Volumen 4. Issue 2. Year 2006.
Evidence of High-Frequency Storm Disturbance in the Middle Devonian Arkona Shale, Southwestern Ontario.
Cameron J. Tsujita, Carlton E. Brett, Michael Topor, John Topor.
Keywords: MUDROCK (SHALE), STORM DEPOSITION, EVENT STRATIGRAPHY, DEVONIAN,
SHELL BEDS, TAPHONOMY
The importance of storms as agents of deposition and erosion is obvious in many ancient offshore marine
successions. Indeed, storm-generated shell beds are among the most prominent small-scale features in
otherwise monotonous successions, particularly those dominated by mudstones. Shell beds are usually
interpreted as products of rare episodes of storm-generated disturbance punctuating long periods (tens, to
hundreds, to thousands of years) of quiescence, the shell beds representing storms of greatest severity.
The taphonomic attributes of shell beds in the Middle Devonian Arkona Shale (southwestern
Ontario) indicate that even “simple” shell beds can have complex histories. Shell-rich beds dominated by
well-preserved remains of small rugose corals, spiriferid brachiopods, and a variety of crinoids, are
commonly associated with pavements of shell debris reworked by earlier storms. Taphonomic dissection
of five examples, informally called the lower Arthroacantha bed, the in situ Mucrospirifer bed, the upper
Arthroacantha bed, the auloporid bed, and the Microcyclus bed, reveals a common theme; initial priming
of the seafloor by one or more storms, was followed by colonization of the primed substrate by shelly
benthic fauna which, in turn, was followed by final disturbance and burial of the faunal remains by a later
For storms to have produced multiple signatures in single shell beds of the Arkona Shale, the
frequencies of seafloor disturbance must have been very high, probably on the order of a few years.
Such frequencies are much higher than those implied by stratigraphic occurrences of conspicuous shell beds
(i.e., without considering internal features of the shell beds). This implies that individual shell beds do
not necessarily represent the most severe storms recorded in mudstone successions but can, in some
cases, merely represent the most obvious products of storm disturbance by virtue of their shell content.
Regardless of storm severity, the disturbance of a muddy seafloor lacking abundant shell material would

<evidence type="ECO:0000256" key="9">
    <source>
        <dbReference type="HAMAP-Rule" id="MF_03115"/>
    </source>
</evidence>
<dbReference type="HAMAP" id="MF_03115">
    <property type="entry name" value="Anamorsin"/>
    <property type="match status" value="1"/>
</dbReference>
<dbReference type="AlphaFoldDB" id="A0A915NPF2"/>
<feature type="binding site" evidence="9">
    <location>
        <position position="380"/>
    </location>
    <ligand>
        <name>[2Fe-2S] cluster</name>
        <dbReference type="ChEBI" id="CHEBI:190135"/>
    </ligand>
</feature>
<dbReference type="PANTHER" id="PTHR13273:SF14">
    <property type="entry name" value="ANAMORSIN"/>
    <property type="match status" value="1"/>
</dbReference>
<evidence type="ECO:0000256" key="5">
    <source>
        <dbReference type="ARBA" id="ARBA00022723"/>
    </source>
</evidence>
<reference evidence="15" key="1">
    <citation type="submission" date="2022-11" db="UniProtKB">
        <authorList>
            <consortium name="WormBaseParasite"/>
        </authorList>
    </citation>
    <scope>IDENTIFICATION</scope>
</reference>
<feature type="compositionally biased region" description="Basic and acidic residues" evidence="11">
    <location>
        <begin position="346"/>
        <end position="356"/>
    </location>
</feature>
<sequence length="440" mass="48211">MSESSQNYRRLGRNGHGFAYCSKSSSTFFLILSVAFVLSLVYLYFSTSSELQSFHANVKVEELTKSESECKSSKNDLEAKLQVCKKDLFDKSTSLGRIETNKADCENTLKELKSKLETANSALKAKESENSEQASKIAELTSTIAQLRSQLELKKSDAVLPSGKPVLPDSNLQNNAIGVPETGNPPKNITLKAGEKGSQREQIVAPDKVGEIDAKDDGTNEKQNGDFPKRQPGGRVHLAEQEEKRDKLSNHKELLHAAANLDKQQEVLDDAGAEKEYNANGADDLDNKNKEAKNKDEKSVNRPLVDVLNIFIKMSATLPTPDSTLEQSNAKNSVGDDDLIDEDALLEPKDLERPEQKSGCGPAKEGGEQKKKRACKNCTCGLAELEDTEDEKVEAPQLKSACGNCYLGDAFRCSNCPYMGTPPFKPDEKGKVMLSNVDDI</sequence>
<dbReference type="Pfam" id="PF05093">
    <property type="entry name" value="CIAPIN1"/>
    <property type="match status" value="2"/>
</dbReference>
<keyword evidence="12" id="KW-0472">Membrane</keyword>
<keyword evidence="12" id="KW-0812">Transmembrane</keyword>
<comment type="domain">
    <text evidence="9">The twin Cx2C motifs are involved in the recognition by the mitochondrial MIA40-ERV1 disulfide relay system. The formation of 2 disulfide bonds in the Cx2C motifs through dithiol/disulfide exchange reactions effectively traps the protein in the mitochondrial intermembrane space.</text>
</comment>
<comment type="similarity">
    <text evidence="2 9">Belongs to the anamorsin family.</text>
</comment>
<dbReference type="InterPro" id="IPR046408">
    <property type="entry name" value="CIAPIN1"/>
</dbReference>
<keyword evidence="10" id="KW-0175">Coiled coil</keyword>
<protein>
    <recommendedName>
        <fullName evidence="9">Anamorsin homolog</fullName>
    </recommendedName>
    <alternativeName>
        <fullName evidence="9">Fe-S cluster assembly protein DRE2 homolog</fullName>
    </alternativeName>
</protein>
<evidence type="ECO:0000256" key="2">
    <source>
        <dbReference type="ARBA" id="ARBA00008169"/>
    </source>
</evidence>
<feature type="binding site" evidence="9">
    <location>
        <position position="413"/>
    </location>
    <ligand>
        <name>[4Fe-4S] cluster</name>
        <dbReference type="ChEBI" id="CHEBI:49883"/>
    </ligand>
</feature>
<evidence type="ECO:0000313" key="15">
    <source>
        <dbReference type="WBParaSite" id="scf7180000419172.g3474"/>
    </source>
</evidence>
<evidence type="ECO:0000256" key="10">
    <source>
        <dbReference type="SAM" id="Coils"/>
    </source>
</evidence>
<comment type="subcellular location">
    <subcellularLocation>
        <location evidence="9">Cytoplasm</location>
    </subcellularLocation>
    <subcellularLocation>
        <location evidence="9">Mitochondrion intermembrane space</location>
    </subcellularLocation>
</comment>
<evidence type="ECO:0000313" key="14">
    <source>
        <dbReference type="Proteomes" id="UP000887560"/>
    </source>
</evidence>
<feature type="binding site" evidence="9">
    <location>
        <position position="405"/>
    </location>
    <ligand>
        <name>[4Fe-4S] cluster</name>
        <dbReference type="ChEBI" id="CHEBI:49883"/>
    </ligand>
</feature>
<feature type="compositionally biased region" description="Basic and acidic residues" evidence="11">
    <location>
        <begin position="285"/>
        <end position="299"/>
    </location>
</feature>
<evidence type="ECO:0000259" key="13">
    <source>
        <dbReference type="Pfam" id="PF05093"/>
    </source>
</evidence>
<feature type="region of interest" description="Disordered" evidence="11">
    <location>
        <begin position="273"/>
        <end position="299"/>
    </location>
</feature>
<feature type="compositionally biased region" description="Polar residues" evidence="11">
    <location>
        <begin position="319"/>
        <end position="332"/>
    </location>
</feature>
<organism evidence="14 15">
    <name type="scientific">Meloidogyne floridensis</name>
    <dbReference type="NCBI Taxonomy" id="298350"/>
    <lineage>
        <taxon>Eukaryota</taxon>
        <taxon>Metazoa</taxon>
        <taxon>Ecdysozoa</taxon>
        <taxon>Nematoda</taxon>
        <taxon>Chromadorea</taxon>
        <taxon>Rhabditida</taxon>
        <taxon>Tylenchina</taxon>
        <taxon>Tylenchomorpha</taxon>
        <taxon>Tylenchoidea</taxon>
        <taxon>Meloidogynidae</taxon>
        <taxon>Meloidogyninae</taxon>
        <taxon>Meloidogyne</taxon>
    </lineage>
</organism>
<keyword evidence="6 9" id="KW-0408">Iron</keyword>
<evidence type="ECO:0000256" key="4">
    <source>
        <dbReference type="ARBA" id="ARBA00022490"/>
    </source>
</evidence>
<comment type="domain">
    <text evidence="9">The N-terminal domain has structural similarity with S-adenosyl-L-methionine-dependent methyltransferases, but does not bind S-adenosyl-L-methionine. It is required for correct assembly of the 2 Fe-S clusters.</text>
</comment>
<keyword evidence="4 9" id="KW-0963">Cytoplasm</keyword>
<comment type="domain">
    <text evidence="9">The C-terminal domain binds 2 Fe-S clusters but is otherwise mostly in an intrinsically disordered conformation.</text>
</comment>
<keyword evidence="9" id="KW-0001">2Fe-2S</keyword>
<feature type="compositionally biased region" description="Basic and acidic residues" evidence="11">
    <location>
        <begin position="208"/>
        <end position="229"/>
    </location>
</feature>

produce an indistinct mud-on-mud contact that would be much less likely to be noticed than a shell-rich
horizon. By the same token, both low-magnitude (but high-frequency) storms and high magnitude (but
low-frequency) storms can produce shell beds, provided that sufficient shell material is available for
reworking. Obviously, the key to the formation of shell-rich horizon is an abundance of shelly material
on the seafloor. For this, a cause other than storm deposition must be sought; in most cases, these beds
also record interludes of relative sediment starvation and increased seafloor oxygenation.
Interpretations of storm severity from storm-generated shell beds should therefore be approached with
caution and be considered in context of the faunal dynamics and depositional characteristics of a
sedimentary succession as a whole.
The Taphonomy of Owl-Deposited Fish Remains and the Origin of the Homestead Cave Ichthyofauna.
Jack M. Broughton, Virginia I. Cannon, Shannon Arnold, Raymond J. Bogiatto, Kevin Dalton.
Keywords: BARN OWL, FISH REMAINS, GREAT BASIN, HOMESTEAD CAVE, OWL PELLETS, RAPTOR DEPOSITS, TAPHONOMY, TUI CHUB
We report a case of fish prey dominating the diet of modern barn owls (Tyto alba) and conduct a
descriptive taphonomic analysis on the fish remains the owls deposited. From a sample of 14 barn owl
pellets collected on the floor of a Nevada barn, we identified 3294 tui chub (Gila bicolor) bones. These
remains, derived from very small-sized fish, comprised nearly 90% of the total pellet NISP and were